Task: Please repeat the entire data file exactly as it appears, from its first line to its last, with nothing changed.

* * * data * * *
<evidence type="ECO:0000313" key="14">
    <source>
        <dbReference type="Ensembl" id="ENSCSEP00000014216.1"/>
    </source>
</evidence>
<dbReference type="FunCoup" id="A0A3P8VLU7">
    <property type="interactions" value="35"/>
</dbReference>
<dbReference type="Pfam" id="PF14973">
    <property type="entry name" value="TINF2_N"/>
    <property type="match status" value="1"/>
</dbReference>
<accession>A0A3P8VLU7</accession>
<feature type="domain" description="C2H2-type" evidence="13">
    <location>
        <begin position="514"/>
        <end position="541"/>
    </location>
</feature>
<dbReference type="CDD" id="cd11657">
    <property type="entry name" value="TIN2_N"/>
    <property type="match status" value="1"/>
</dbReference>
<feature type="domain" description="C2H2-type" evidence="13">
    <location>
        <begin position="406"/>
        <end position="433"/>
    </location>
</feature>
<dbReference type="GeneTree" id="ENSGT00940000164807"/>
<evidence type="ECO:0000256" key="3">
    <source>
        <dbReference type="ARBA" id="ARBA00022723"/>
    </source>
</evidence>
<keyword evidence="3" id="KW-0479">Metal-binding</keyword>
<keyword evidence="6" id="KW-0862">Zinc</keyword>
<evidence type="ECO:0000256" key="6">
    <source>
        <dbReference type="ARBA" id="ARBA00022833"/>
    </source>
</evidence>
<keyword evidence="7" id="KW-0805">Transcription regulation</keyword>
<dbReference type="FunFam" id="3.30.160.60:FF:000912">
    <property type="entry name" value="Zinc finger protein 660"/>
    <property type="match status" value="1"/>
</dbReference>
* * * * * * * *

<evidence type="ECO:0000313" key="14">
    <source>
        <dbReference type="Ensembl" id="ENSCSEP00000014216.1"/>
    </source>
</evidence>
<dbReference type="FunCoup" id="A0A3P8VLU7">
    <property type="interactions" value="35"/>
</dbReference>
<dbReference type="Pfam" id="PF14973">
    <property type="entry name" value="TINF2_N"/>
    <property type="match status" value="1"/>
</dbReference>
<accession>A0A3P8VLU7</accession>
<feature type="domain" description="C2H2-type" evidence="13">
    <location>
        <begin position="514"/>
        <end position="541"/>
    </location>
</feature>
<dbReference type="CDD" id="cd11657">
    <property type="entry name" value="TIN2_N"/>
    <property type="match status" value="1"/>
</dbReference>
<feature type="domain" description="C2H2-type" evidence="13">
    <location>
        <begin position="406"/>
        <end position="433"/>
    </location>
</feature>
<dbReference type="GeneTree" id="ENSGT00940000164807"/>
<evidence type="ECO:0000256" key="3">
    <source>
        <dbReference type="ARBA" id="ARBA00022723"/>
    </source>
</evidence>
<keyword evidence="3" id="KW-0479">Metal-binding</keyword>
<keyword evidence="6" id="KW-0862">Zinc</keyword>
<evidence type="ECO:0000256" key="6">
    <source>
        <dbReference type="ARBA" id="ARBA00022833"/>
    </source>
</evidence>
<keyword evidence="7" id="KW-0805">Transcription regulation</keyword>
<dbReference type="FunFam" id="3.30.160.60:FF:000912">
    <property type="entry name" value="Zinc finger protein 660"/>
    <property type="match status" value="1"/>
</dbReference>